It's a Lion! It's a Tiger! It's a Plant! Oh my!
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It's a Lion! It's a Tiger! It's a Plant! Oh my!

Written by Justine Rushing Newman
Photos by Rachel Wilson            

Today, we’re talking topiaries!  I’d like to describe how we make your experience even more enjoyable at the Memphis Zoo through the wild world of plants!   We will also give you instructions on how to do the same at home!      

Sedums in moss

As you enter the plaza of the Memphis Zoo, you will see a line of animals decorated in English Ivy (Hedera helix) ready to greet you with open leaves from behind the columns of the West Building on your right and the Elephant Trunk gift shop on your left   Be sure not to miss the menagerie that includes a swan, elephant, deer, and giraffe.  Our topiaries are not English Ivy alone-beneath the elegant syncretism of animal and plant you’ll find attractive additions in their pots including selections like Secretia (Tradescantia pallida), Firecracker plant (Russelia equisetiformis), Coleus (Solenostemon scutellarioides), and Lantana (Lantana Camara).

Leonard the Lion    

English Ivy isn’t the only way to make a topiary!  At the Memphis Zoo, we are using all sorts of succulents!  These types of plants are all the rage now, having found their way from the dessert to beautiful wedding bouquets and aesthetic arrangements sold at your local garden store.  We’ve picked up on the trend and as you walk towards the cathouse café, you will find Leonard the Lion, Layla the rabbit, Melvin the giraffe, and Pokey the horse in front of Stingray Bay covered in succulents and sedums!  


Our horticultural palette is wide but includes: Stonecrop (Sedum rupestre 'Angelina'), Panda plant (Kalanchoe tomentosa), Bean plant (Sedum rubrotinctum), Campfire plant (Crassula capitella), and Mother Millions (Bryophyllum delagoense).  We also can’t forget our succulent sensations at the front of the lodge at Teton Trek.  They are quite beautiful in their cone shape.  Here's how you can do it:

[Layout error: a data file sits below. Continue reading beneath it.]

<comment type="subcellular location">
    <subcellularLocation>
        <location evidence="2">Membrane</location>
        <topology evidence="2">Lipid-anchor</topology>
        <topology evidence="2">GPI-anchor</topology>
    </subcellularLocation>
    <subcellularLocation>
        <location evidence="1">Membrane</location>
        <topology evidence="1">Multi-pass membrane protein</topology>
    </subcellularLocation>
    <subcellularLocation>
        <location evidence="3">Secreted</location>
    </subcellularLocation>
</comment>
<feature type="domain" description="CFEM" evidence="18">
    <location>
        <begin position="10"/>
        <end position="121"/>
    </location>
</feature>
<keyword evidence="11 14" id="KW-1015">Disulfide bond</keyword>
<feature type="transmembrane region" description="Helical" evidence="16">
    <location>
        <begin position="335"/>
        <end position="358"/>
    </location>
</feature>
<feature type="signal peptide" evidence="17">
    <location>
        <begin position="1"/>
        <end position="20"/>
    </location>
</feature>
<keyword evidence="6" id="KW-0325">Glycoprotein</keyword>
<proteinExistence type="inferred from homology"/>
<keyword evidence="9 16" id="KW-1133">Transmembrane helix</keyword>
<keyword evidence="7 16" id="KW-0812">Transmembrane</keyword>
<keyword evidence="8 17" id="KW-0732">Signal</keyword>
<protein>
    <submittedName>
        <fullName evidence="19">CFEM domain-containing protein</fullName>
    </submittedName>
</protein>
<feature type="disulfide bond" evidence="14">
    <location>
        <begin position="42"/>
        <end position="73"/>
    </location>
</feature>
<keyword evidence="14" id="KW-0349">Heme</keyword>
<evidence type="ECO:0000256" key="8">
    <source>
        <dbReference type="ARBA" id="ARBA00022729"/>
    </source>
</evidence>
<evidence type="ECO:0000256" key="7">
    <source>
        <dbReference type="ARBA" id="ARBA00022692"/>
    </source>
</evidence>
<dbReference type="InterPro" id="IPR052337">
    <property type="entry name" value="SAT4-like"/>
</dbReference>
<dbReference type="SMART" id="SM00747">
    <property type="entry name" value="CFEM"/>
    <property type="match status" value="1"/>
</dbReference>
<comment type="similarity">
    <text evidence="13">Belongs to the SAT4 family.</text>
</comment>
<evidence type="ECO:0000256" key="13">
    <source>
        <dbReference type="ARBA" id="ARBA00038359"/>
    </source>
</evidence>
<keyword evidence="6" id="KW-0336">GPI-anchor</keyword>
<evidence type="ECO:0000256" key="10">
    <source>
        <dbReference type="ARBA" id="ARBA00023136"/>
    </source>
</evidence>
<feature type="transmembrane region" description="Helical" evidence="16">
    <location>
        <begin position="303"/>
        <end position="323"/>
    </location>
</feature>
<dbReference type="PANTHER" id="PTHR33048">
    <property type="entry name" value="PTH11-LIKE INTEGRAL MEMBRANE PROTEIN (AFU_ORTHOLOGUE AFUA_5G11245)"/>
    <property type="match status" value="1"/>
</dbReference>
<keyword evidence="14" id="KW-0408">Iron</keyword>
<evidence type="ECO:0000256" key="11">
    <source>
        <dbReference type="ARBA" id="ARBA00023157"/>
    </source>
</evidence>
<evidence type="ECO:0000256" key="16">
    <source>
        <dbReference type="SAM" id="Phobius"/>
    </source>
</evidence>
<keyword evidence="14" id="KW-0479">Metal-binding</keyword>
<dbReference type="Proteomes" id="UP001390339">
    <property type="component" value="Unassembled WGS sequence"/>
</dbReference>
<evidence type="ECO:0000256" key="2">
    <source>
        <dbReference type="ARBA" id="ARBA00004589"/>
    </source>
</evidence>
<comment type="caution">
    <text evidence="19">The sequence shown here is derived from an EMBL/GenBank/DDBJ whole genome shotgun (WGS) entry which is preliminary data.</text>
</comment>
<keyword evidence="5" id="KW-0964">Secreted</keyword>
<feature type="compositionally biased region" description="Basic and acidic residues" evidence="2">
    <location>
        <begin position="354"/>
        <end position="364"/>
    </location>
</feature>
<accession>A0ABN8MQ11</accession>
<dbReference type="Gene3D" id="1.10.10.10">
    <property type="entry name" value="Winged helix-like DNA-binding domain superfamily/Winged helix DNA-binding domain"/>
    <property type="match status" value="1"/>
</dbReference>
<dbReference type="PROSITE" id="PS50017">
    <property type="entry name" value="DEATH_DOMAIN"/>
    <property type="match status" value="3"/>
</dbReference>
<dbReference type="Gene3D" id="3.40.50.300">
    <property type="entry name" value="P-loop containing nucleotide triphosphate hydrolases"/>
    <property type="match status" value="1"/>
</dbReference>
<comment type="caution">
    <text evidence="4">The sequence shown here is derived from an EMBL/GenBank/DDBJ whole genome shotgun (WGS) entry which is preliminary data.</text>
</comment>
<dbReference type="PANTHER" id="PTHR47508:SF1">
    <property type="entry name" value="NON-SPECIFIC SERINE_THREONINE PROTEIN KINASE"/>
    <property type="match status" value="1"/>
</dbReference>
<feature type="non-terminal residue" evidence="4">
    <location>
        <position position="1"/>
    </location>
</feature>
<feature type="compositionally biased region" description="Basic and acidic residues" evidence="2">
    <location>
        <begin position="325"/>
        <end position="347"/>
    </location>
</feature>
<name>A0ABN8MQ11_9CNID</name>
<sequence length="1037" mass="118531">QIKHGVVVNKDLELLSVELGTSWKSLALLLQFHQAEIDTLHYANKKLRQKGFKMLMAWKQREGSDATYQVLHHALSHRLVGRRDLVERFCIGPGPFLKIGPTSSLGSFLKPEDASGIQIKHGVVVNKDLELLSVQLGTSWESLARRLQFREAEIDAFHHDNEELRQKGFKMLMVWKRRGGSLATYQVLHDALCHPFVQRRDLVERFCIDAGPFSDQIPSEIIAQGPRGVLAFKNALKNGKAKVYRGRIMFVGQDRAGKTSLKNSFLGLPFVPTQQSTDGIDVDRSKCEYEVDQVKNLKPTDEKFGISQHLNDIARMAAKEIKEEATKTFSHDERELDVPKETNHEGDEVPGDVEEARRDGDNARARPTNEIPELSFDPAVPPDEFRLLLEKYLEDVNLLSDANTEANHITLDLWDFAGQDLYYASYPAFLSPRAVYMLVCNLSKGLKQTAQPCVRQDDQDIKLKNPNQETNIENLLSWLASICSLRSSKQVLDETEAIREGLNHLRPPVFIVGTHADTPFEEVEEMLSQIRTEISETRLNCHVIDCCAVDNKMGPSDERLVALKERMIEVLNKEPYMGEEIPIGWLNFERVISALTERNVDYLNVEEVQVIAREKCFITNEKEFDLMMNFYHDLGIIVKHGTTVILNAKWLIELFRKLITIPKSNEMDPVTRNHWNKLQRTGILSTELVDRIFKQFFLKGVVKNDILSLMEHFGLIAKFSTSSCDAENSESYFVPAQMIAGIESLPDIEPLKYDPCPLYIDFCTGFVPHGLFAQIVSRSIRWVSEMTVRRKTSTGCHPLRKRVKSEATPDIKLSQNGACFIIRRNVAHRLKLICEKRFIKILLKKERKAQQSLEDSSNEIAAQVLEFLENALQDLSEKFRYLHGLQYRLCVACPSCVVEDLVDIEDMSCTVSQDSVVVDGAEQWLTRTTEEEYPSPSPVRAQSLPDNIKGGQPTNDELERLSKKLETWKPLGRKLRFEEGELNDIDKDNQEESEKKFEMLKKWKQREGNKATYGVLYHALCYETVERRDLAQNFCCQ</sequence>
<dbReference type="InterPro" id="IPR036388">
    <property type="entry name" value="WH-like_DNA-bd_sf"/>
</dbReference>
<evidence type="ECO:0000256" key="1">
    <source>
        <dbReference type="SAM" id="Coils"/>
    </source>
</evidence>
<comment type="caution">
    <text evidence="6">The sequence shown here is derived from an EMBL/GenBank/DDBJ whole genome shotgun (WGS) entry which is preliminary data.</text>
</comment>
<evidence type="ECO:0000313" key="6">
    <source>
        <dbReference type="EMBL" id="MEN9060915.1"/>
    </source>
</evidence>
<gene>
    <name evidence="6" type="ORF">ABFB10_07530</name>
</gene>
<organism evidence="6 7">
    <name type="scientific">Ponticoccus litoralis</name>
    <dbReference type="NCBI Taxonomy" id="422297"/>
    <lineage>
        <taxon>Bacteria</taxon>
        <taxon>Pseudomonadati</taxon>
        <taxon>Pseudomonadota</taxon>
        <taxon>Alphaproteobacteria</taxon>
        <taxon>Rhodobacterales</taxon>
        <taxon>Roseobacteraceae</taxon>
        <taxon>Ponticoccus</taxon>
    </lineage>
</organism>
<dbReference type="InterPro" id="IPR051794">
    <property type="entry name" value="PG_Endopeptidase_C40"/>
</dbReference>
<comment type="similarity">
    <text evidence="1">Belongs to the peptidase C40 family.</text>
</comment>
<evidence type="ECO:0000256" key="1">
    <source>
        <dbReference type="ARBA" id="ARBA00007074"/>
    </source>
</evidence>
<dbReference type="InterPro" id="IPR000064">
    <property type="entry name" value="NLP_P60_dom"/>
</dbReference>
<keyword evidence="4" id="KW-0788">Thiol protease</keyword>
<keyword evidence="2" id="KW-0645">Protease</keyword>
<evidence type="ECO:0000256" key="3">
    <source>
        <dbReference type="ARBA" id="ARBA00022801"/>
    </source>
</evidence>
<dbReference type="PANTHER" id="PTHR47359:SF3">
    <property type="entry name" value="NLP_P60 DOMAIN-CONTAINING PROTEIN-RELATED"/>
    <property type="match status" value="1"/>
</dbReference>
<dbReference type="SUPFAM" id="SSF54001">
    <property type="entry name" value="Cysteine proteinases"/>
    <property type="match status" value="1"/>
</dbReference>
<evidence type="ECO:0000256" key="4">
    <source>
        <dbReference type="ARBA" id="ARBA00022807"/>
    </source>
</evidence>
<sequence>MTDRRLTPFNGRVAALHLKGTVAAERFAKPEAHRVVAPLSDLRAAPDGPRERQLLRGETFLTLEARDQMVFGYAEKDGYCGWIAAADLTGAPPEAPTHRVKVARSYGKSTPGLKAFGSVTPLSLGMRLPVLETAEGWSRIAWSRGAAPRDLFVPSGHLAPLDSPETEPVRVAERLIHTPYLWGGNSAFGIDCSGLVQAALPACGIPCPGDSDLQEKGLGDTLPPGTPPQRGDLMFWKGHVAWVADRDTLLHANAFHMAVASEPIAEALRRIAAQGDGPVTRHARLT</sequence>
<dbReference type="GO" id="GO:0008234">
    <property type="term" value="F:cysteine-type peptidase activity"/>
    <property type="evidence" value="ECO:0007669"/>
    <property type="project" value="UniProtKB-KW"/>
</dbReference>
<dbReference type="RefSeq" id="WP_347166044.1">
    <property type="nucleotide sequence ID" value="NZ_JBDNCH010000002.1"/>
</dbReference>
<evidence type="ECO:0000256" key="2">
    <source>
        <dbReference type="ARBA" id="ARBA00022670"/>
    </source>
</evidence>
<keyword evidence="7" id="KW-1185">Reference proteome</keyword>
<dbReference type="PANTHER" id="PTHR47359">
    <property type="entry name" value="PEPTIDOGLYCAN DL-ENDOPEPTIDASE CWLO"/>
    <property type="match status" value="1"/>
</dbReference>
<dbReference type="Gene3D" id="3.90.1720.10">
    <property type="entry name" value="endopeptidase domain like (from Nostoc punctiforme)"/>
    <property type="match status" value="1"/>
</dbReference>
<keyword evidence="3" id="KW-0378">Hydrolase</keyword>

1. Find a frame: cone shaped, circular, whimsical, or animal.  Do one search on the internet and you will find a plethora of topiary frames for sale. 
  2. Purchase sphagnum moss:  We use product from Mosser Lee at the Zoo but you can find it in smaller amounts at Lowe’s.  Make sure it’s not peat moss but sphagnum moss. 
  3. Soak your moss in water.  
  4. Wring out your moss so it’s not dripping but still damp and stuff your topiary until it’s completely full and somewhat overflowing with moss.  
  5. Take fishing line and wrap it around and around and around the frame to keep the moss contained within the frame.  Your project should now look more like the topiary frame shape.  This can also be a good time to lightly water your topiary with liquid fertilizer as the moss provides a great home for the plants to root in but no nutrients.  
  6. Poke holes in the moss to make room for your plants  
  7. Take your sedums, succulents, ivy, or other plants and plug them into the holes (check out the bottom of the University of Illinois’ extension website on topiaries for a list of other plants that do well:  Get creative and choose plants that imitate the feature you’re going for: we use Firecracker plant for Pokey’s tail at the Zoo!  
  8. You may need to secure your plants with floral pins.  Some people even use craft glue on the underside of the bottom leaves to keep their plants in place. 
  9. Place your project in a sunny location and watch it grow! 

Melvin the Giraffe

To maintain your project, keep it watered but not drenched.  The plants will root inside, but because of the lack of nutrients (mentioned earlier) supplemental ones are needed, so it’s a good idea to feed your topiary with a liquid fertilizer every now and then!  Be sure to bring your plants in during the winter, like we do at the Zoo.  We take our animals to the greenhouse and work on them there.  I hope you enjoyed this entry on topiaries and I hope you will make your own and come visit ours at the Memphis Zoo!  

Elephant topiary 

Posted by Zoo Info at 3:10 PM